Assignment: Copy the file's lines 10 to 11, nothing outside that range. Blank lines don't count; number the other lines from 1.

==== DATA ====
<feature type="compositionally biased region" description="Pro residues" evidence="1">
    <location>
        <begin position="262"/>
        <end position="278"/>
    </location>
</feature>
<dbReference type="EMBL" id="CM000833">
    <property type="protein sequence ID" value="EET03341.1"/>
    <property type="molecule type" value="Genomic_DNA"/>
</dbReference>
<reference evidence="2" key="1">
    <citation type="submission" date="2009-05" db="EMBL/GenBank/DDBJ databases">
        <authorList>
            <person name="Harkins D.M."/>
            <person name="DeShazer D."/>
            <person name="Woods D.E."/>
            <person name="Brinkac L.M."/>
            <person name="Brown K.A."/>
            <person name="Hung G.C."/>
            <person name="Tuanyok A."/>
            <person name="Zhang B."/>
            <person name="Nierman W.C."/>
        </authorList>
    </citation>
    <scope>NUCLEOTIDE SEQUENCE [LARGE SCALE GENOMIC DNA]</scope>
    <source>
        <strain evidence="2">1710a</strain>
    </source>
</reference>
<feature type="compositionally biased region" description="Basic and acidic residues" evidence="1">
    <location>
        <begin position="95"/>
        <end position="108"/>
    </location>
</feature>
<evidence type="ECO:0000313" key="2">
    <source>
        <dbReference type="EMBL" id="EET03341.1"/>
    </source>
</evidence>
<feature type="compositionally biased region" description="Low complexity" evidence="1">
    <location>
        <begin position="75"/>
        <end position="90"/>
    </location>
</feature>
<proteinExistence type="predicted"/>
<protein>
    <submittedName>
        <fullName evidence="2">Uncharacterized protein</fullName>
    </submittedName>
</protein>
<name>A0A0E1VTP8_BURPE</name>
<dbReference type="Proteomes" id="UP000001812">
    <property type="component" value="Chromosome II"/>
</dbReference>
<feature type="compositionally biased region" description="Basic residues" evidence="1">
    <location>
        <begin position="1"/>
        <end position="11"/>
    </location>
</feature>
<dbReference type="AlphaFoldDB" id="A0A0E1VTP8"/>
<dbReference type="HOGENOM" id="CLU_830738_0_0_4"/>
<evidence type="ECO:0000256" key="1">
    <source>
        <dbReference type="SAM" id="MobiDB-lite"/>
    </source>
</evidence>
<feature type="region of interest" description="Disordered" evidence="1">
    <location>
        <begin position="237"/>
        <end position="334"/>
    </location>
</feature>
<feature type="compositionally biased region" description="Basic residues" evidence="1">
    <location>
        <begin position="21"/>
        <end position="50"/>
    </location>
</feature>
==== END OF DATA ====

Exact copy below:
</dbReference>
<reference evidence="2" key="1">